Yesterday I saw Guillermo del Toro’s film PAN’S LABYRINTH. In front of me in the ticket buying line were a group of older women, one of whom began talking about beginning to read and then quitting HIS DARK MATERIALS in preparation for a religious lecture/discussion on the series versus Lewis’s. “It starts with a girl falling asleep in a wardrobe and she is still asleep in the third book.” she said with a little smile. Then she held forth on the religious themes of HDM, at least those she had heard of it — the fall, the daemons, angels — pretty much all completely wrong, but she had her companions totally interested.
As for PAN’S LABYRINTH, it is quite something. Young Ofelia travels to an isolated area with her pregnant mother to join her stepfather, a captain fighting the rebels in 1944 fascist Spain. Ofelia like Lyra is on the cusp of adolescence, a child who seems to try to lose herself in fairy tale books — at the very start her mother tells her she is getting too old for them, that they are not real life.
Her mother is right; they aren’t real life. But they might be something else. Right away Ofelia encounters a fairy and soon is deeply involved in a fairy realm where she is evidently a lost princess. At one point a housekeeper in the real world of her stepfather’s military outpost gives her a dress and pinafore for a special party. When Ofelia heads off to the fairy realm, down, down, down — she looks exactly (consciously I’m guessing) like Alice.
As scary as that fairy realm is, the real world of fascist Spain is much, much worse. The film’s most graphic scenes of violence are of torture, maiming, killing and more in that real world. The stepfather is a complete sadist, the mother dies (of course), there is a baby brother for Ofelia to save (she does at great expense), a helper in the guise of a housekeeper who is there as a spy for the partisans, and so on. Ofelia goes off on a classic fairy tale quest — first to save her mother and then her brother.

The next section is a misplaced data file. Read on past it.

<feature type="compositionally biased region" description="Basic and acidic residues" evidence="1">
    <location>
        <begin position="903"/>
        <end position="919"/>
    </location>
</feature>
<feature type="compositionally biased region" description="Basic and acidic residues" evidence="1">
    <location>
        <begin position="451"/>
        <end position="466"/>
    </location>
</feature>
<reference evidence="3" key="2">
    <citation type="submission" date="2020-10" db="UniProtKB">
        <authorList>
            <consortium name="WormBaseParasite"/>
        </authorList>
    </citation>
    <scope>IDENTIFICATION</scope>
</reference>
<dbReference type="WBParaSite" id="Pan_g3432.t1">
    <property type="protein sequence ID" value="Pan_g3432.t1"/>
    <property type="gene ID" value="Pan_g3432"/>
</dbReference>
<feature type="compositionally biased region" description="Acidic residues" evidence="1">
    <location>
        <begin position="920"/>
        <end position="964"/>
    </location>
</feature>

I left the theater thinking it was too hard a film for me to watch — too violent. However, the more I think about it the more I’m glad I saw it. This is not really a Bettelheim view of fairy tales, but something more complex and original. And so I do recommend it with a warning that if you are not good with graphic violence prepare yourself — it is telegraphed ahead of time so you can turn your head away (or, as I did, cover your eyes so you can just read the subtitles without seeing what is happening above them).